The Chinese government announced on December 30 that its foreign minister, Wang Yi, will visit Eritrea, Kenya and the Comoros Islands from January 4 to 7, and then will continue in the Maldives and Sri Lanka.

The choice of the mission to Africa, according to a statement by the spokesperson of the foreign ministry, Zhao Lijian, is part of a 32-years old tradition of inaugurating the new year with state visits to the African continent, to demonstrate and strengthen China’s priority and strategic relationship with the countries of the continent.

Observers have noticed that the visit favored five littoral states of the Indian Ocean, all of which are of interest to China in the context of the development of the One Belt One Road Initiative (OBOR), where the search for infrastructures and seaports is an integral part of the development of Beijing’s strategies.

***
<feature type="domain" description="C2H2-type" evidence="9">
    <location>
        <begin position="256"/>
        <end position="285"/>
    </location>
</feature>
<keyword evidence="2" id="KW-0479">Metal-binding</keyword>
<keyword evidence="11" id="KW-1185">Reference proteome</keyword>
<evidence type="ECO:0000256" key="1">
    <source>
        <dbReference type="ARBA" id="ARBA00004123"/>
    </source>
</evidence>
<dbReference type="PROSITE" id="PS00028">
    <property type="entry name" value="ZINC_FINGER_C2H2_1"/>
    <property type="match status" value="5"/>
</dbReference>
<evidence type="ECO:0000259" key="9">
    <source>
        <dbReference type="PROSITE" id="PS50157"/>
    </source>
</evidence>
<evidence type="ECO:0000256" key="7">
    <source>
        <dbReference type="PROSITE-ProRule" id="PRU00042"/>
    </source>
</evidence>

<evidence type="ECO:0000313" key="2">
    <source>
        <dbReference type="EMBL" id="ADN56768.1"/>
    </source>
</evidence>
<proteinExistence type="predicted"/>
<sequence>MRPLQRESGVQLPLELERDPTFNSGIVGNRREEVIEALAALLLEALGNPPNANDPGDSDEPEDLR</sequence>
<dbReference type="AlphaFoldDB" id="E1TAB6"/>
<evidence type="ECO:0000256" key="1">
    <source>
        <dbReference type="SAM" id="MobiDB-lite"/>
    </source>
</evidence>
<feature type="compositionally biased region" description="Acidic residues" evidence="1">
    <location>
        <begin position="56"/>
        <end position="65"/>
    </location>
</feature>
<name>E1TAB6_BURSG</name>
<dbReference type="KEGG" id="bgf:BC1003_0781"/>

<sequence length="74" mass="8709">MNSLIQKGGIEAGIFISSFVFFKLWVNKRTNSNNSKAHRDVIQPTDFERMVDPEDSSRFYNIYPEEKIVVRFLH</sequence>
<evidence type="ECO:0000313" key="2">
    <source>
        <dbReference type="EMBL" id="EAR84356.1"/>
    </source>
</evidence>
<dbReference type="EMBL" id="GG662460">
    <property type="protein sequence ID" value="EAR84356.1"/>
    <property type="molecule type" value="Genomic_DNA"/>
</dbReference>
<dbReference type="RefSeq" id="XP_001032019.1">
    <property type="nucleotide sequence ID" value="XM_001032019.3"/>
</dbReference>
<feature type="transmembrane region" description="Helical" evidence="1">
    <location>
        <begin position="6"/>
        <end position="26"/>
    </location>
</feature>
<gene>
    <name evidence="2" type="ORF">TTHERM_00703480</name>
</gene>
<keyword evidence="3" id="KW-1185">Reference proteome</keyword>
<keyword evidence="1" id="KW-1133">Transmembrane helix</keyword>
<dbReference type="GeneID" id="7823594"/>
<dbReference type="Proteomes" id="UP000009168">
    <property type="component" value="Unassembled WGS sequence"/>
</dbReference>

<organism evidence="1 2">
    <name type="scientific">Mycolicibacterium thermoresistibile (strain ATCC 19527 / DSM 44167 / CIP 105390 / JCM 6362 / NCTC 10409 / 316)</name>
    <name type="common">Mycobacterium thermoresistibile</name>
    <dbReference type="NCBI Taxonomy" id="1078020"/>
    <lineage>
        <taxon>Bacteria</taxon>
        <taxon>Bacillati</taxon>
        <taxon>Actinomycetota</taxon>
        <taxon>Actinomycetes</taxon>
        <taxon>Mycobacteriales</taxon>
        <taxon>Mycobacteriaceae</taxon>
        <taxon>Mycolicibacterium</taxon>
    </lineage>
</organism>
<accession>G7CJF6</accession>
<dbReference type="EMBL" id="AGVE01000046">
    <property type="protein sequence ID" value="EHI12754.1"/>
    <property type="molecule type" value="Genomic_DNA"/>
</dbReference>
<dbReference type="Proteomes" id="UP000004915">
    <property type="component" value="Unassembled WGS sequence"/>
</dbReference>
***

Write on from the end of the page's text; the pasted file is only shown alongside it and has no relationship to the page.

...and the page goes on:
While no communication was issued by the Eritrean government regarding the visit of the Chinese foreign minister on January 4, President Isaias Afwerki attended on January 2 the funeral of the elderly political leader Btsai Romodan Mohammed Nur, who died in Asmara on December 30.

Btsai Romodan was among the original members of the ELF (Eritrean Liberation Front), in 1964, and participated in the long conflict for the independence of Eritrea, later becoming one of the founders of the EPLF (Eritrean People’s Liberation Front) in 1970.

Last week’s controversy between Eritrea and the U.S., provoked by some critical messages published by the U.S. Embassy in Asmara regarding the indefinite duration of the national service, seems to have diminished in scope. Sporadic comments were published during the last week of the year by the Information Minister Yemane Meskel, albeit in a lesser tone and with the adoption of less explicit language.


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